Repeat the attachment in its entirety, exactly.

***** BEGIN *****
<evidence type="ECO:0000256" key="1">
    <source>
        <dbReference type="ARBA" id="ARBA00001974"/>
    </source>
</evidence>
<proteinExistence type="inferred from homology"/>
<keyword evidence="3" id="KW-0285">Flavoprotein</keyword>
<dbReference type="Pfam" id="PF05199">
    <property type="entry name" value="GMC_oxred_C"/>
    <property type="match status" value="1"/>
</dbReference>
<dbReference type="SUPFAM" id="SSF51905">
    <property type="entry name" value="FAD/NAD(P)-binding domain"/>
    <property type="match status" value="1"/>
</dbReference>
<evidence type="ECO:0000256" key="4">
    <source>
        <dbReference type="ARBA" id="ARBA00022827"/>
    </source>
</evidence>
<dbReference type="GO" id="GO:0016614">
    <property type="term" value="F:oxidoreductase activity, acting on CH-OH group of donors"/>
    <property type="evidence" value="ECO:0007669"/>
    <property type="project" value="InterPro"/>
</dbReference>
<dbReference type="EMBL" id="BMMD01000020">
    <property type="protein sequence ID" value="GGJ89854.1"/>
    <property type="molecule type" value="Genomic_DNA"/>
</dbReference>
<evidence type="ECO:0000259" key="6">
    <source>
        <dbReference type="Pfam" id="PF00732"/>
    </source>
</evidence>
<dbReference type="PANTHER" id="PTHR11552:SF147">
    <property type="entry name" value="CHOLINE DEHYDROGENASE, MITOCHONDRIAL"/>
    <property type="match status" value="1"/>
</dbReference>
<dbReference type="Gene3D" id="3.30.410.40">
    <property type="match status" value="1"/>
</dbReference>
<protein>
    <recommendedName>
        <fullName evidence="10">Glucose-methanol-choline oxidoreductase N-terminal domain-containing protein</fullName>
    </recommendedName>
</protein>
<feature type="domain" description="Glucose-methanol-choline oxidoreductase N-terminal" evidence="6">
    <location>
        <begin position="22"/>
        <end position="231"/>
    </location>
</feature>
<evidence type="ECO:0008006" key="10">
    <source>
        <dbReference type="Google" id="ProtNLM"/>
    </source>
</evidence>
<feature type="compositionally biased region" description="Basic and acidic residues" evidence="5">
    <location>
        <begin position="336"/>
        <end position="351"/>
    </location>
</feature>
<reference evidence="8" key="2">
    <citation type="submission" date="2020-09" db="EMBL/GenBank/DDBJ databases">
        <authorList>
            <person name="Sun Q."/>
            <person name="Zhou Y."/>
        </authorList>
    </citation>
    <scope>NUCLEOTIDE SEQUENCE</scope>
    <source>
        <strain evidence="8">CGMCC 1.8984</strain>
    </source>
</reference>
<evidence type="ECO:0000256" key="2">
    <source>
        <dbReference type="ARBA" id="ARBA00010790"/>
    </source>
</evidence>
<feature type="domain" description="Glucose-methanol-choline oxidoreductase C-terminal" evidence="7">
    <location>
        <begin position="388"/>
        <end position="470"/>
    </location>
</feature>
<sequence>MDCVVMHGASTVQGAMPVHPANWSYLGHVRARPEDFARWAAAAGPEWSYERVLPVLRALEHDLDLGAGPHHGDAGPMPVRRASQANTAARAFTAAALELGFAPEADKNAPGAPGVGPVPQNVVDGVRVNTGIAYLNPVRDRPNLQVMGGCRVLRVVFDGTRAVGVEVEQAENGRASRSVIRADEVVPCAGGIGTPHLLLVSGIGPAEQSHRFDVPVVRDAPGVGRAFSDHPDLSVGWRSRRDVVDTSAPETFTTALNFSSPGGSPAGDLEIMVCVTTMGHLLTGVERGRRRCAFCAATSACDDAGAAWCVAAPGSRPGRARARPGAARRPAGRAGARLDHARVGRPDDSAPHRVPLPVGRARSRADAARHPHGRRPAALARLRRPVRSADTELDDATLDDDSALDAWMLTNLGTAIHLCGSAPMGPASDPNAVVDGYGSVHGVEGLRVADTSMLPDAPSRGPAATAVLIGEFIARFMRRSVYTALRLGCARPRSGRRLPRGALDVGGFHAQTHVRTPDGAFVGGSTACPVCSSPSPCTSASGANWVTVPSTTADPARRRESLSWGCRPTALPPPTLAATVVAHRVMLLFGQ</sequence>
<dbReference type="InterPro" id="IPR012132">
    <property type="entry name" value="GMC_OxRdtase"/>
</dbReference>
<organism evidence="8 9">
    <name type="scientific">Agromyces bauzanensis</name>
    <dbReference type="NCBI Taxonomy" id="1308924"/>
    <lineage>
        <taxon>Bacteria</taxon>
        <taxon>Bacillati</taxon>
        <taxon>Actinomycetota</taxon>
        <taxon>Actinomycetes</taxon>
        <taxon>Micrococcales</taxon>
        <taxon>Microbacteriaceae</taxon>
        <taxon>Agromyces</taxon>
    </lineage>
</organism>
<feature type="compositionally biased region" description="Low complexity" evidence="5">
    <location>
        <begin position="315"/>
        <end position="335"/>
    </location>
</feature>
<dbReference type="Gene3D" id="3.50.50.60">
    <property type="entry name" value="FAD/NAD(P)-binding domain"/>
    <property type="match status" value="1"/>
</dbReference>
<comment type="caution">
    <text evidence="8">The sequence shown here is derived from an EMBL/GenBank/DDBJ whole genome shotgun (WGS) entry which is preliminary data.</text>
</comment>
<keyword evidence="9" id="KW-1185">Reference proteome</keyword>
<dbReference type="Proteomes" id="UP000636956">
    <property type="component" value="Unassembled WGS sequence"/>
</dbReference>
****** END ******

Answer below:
<evidence type="ECO:0000256" key="1">
    <source>
        <dbReference type="ARBA" id="ARBA00001974"/>
    </source>
</evidence>
<proteinExistence type="inferred from homology"/>
<keyword evidence="3" id="KW-0285">Flavoprotein</keyword>
<dbReference type="Pfam" id="PF05199">
    <property type="entry name" value="GMC_oxred_C"/>
    <property type="match status" value="1"/>
</dbReference>
<dbReference type="SUPFAM" id="SSF51905">
    <property type="entry name" value="FAD/NAD(P)-binding domain"/>
    <property type="match status" value="1"/>
</dbReference>
<evidence type="ECO:0000256" key="4">
    <source>
        <dbReference type="ARBA" id="ARBA00022827"/>
    </source>
</evidence>
<dbReference type="GO" id="GO:0016614">
    <property type="term" value="F:oxidoreductase activity, acting on CH-OH group of donors"/>
    <property type="evidence" value="ECO:0007669"/>
    <property type="project" value="InterPro"/>
</dbReference>
<dbReference type="EMBL" id="BMMD01000020">
    <property type="protein sequence ID" value="GGJ89854.1"/>
    <property type="molecule type" value="Genomic_DNA"/>
</dbReference>
<evidence type="ECO:0000259" key="6">
    <source>
        <dbReference type="Pfam" id="PF00732"/>
    </source>
</evidence>
<dbReference type="PANTHER" id="PTHR11552:SF147">
    <property type="entry name" value="CHOLINE DEHYDROGENASE, MITOCHONDRIAL"/>
    <property type="match status" value="1"/>
</dbReference>
<dbReference type="Gene3D" id="3.30.410.40">
    <property type="match status" value="1"/>
</dbReference>
<protein>
    <recommendedName>
        <fullName evidence="10">Glucose-methanol-choline oxidoreductase N-terminal domain-containing protein</fullName>
    </recommendedName>
</protein>
<feature type="domain" description="Glucose-methanol-choline oxidoreductase N-terminal" evidence="6">
    <location>
        <begin position="22"/>
        <end position="231"/>
    </location>
</feature>
<evidence type="ECO:0008006" key="10">
    <source>
        <dbReference type="Google" id="ProtNLM"/>
    </source>
</evidence>
<feature type="compositionally biased region" description="Basic and acidic residues" evidence="5">
    <location>
        <begin position="336"/>
        <end position="351"/>
    </location>
</feature>
<reference evidence="8" key="2">
    <citation type="submission" date="2020-09" db="EMBL/GenBank/DDBJ databases">
        <authorList>
            <person name="Sun Q."/>
            <person name="Zhou Y."/>
        </authorList>
    </citation>
    <scope>NUCLEOTIDE SEQUENCE</scope>
    <source>
        <strain evidence="8">CGMCC 1.8984</strain>
    </source>
</reference>
<evidence type="ECO:0000256" key="2">
    <source>
        <dbReference type="ARBA" id="ARBA00010790"/>
    </source>
</evidence>
<feature type="domain" description="Glucose-methanol-choline oxidoreductase C-terminal" evidence="7">
    <location>
        <begin position="388"/>
        <end position="470"/>
    </location>
</feature>
<sequence>MDCVVMHGASTVQGAMPVHPANWSYLGHVRARPEDFARWAAAAGPEWSYERVLPVLRALEHDLDLGAGPHHGDAGPMPVRRASQANTAARAFTAAALELGFAPEADKNAPGAPGVGPVPQNVVDGVRVNTGIAYLNPVRDRPNLQVMGGCRVLRVVFDGTRAVGVEVEQAENGRASRSVIRADEVVPCAGGIGTPHLLLVSGIGPAEQSHRFDVPVVRDAPGVGRAFSDHPDLSVGWRSRRDVVDTSAPETFTTALNFSSPGGSPAGDLEIMVCVTTMGHLLTGVERGRRRCAFCAATSACDDAGAAWCVAAPGSRPGRARARPGAARRPAGRAGARLDHARVGRPDDSAPHRVPLPVGRARSRADAARHPHGRRPAALARLRRPVRSADTELDDATLDDDSALDAWMLTNLGTAIHLCGSAPMGPASDPNAVVDGYGSVHGVEGLRVADTSMLPDAPSRGPAATAVLIGEFIARFMRRSVYTALRLGCARPRSGRRLPRGALDVGGFHAQTHVRTPDGAFVGGSTACPVCSSPSPCTSASGANWVTVPSTTADPARRRESLSWGCRPTALPPPTLAATVVAHRVMLLFGQ</sequence>
<dbReference type="InterPro" id="IPR012132">
    <property type="entry name" value="GMC_OxRdtase"/>
</dbReference>
<organism evidence="8 9">
    <name type="scientific">Agromyces bauzanensis</name>
    <dbReference type="NCBI Taxonomy" id="1308924"/>
    <lineage>
        <taxon>Bacteria</taxon>
        <taxon>Bacillati</taxon>
        <taxon>Actinomycetota</taxon>
        <taxon>Actinomycetes</taxon>
        <taxon>Micrococcales</taxon>
        <taxon>Microbacteriaceae</taxon>
        <taxon>Agromyces</taxon>
    </lineage>
</organism>
<feature type="compositionally biased region" description="Low complexity" evidence="5">
    <location>
        <begin position="315"/>
        <end position="335"/>
    </location>
</feature>
<dbReference type="Gene3D" id="3.50.50.60">
    <property type="entry name" value="FAD/NAD(P)-binding domain"/>
    <property type="match status" value="1"/>
</dbReference>
<comment type="caution">
    <text evidence="8">The sequence shown here is derived from an EMBL/GenBank/DDBJ whole genome shotgun (WGS) entry which is preliminary data.</text>
</comment>
<keyword evidence="9" id="KW-1185">Reference proteome</keyword>
<dbReference type="Proteomes" id="UP000636956">
    <property type="component" value="Unassembled WGS sequence"/>
</dbReference>